Just because your isolation period is over, it doesn’t mean you should stop taking it easy. (Archi Banal)
Just because your isolation period is over, it doesn’t mean you should stop taking it easy. (Archi Banal)

SocietyMarch 21, 2022

So you’ve recovered from Covid. What next?

Just because your isolation period is over, it doesn’t mean you should stop taking it easy. (Archi Banal)
Just because your isolation period is over, it doesn’t mean you should stop taking it easy. (Archi Banal)

Although the mandated isolation period for people with Covid-19 has been shortened to seven days, it’s vital to keep looking after yourself beyond that. Charlotte Muru-Lanning asks experts for advice on how best to do so.

With an ever-increasing number of New Zealanders testing positive for Covid-19 and health experts warning of a wave of long Covid cases, many of us will be wondering what we do once we reach the end of our seven-day isolation period. Should we worry about ongoing symptoms? How do we avoid the debilitating symptoms of long Covid? And how can we support friends and whānau who are still not feeling their best? With the help of experts, we attempt to provide some answers. 

It’s been seven days since I tested positive. Is my isolation period over?

Yes, as long as you don’t have symptoms, the current guidance means you can end your isolation period after seven days – and you don’t need to be tested. But if you’re still feeling sick, you should stay home for at least 24 hours after your symptoms clear.

If you live with others, as long as your household contacts have no symptoms and tested negative on day seven, they can also finish their isolation periods. If they test positive, however, they’ll need to begin seven days of isolation from the beginning.

Will I have to isolate again if someone in my household tests positive?

If someone in your household tests positive less than three months after you have recovered from a Covid-19 infection, you don’t need to isolate again. This is because the chances of being reinfected during this period are low, as you develop some temporary immunity. If it has been more than three months, you’ll need to complete another stint of isolation.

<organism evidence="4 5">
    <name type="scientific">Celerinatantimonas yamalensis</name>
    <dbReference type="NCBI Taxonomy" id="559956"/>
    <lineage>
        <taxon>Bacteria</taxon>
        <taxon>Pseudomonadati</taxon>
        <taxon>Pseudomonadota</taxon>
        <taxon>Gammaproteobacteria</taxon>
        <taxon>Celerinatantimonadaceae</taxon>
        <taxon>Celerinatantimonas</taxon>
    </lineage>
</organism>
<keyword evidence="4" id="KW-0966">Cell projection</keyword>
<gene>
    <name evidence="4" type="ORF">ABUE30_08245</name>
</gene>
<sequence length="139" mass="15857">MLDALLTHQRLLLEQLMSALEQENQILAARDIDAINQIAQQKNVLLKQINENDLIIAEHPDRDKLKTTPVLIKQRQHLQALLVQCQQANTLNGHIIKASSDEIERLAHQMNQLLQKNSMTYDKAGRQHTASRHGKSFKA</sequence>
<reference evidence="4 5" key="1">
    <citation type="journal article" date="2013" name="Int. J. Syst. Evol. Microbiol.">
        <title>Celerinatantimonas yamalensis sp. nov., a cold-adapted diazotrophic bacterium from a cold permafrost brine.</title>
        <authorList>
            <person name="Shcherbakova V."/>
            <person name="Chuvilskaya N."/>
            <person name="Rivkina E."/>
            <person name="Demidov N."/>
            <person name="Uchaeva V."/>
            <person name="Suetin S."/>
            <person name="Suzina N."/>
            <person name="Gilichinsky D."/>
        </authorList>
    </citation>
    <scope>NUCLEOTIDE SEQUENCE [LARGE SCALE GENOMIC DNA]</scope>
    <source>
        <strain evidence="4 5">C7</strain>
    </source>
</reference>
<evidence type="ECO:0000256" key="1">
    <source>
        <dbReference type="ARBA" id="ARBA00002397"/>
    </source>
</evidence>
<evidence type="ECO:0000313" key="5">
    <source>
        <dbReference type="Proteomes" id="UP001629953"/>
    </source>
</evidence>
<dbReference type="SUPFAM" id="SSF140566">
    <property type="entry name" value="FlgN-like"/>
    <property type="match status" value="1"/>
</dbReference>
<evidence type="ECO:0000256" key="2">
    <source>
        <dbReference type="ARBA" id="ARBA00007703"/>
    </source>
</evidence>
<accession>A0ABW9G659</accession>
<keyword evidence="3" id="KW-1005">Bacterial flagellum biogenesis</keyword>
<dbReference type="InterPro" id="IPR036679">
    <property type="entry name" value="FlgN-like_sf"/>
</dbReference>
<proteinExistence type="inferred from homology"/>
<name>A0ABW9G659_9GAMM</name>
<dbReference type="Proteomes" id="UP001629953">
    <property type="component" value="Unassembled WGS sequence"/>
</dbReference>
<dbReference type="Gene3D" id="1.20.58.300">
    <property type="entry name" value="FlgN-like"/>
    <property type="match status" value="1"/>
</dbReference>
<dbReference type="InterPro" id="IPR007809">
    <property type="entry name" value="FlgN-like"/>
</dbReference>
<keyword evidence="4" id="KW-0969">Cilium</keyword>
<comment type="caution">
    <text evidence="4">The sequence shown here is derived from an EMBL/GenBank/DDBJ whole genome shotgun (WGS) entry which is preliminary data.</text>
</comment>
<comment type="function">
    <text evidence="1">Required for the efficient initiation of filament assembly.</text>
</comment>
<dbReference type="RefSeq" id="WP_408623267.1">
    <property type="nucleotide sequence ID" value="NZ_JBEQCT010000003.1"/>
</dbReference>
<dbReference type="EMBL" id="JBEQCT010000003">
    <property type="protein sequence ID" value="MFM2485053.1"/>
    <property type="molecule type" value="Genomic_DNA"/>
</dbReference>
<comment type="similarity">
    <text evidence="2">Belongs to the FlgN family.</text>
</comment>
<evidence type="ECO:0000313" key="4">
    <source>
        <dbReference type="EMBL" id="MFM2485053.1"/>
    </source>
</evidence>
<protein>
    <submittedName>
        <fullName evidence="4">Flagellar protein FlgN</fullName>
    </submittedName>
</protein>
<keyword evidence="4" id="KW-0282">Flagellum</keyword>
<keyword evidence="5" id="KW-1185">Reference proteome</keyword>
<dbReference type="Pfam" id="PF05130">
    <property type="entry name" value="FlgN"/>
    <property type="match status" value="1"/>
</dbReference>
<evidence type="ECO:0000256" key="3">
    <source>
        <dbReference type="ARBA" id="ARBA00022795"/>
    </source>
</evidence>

What is long Covid and how do I know if I have it?

The formal definition of long Covid relates to a wide range of symptoms that persist 12 weeks or more after being infected with Covid-19. It’s estimated that around 10-30% of Covid-19-infected people experience long Covid. Post-acute Covid-19, meanwhile, means symptoms that persist four weeks or more after you’ve been infected with Covid-19.

University of Auckland senior lecturer and cellular immunologist Dr Anna Brooks says despite people talking about long Covid since early on in the pandemic, there’s still very little known about how to treat people for the debilitating condition. That’s because there hasn’t been enough attention on funding research, so a lot of understanding is based on the experiences of those with long Covid and understandings of other chronic illnesses.

It was announced this week that the government is establishing a group to figure out how the health system will deal with long Covid, along with setting aside funds for research and support for sufferers. 

What symptoms should I look out for after my seven days of isolation?

Signs of an incomplete recovery might include shortness of breath, fatigue, cough, headaches, brain fog, a racing heart, aches and pains. Children often complain of tiredness, sore tummies, headaches and aches and pains. All of these are “alarm bells”, says Brooks, adding that you definitely shouldn’t try to push through them.

Professor Harvey White, cardiologist and director of the Green Lane Cardiovascular Research Unit at Auckland City Hospital, says “specifically for the heart, if you have chest discomfort, palpitations, short breath, faintness, racing of the heart” you should seek advice from your GP or a medical professional, as “these can all be very serious”.

White adds that a general feeling of “losing your mojo” post infection might be the best sign that something isn’t quite right. If this is the case, it’s crucial to rest and to seek medical advice.

Is there anything I can do to avoid long Covid?

The best way to not get long Covid, says Brooks, is to not get Covid-19 in the first place. “We really don’t have the miracle cure to prevent long Covid,” she says. 

If you’ve already caught the virus, “all we can offer as advice, based on those who have been there, is to rest”, she says. Resting, especially during and for the weeks after  infection, is crucial, even if you’re feeling fine. While resting doesn’t preclude long Covid, it can potentially lessen the risk. That means immediately heading back to the gym or to a celebratory dinner with friends after your seven-day isolation period may not be the best idea – even if you feel better.